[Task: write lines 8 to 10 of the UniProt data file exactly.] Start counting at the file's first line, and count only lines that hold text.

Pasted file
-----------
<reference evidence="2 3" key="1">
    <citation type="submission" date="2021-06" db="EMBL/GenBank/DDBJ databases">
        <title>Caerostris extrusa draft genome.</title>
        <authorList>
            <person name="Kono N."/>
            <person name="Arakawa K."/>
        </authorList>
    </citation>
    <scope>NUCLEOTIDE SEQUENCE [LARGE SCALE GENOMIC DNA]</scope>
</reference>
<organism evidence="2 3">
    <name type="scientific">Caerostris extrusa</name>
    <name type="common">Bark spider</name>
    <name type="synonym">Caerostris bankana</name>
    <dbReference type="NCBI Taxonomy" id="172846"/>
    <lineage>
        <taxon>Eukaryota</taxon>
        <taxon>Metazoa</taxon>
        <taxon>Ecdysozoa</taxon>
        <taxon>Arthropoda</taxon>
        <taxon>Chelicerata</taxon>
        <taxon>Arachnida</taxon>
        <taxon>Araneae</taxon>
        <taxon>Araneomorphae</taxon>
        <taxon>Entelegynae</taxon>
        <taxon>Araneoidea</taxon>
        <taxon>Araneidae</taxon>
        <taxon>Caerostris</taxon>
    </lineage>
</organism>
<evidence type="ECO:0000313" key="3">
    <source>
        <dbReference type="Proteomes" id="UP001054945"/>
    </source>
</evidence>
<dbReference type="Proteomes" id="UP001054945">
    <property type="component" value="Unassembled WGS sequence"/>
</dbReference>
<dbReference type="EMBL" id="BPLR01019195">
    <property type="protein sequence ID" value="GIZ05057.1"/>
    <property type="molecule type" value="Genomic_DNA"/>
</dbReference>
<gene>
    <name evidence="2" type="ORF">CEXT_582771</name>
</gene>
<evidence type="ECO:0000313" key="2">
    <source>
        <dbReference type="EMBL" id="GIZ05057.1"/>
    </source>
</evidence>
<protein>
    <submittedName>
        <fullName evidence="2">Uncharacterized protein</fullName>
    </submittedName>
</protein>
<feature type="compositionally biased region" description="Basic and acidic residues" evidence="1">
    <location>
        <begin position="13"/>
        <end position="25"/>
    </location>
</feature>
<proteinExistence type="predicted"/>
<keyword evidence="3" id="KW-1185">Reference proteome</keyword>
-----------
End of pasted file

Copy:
    </citation>
    <scope>NUCLEOTIDE SEQUENCE [LARGE SCALE GENOMIC DNA]</scope>
</reference>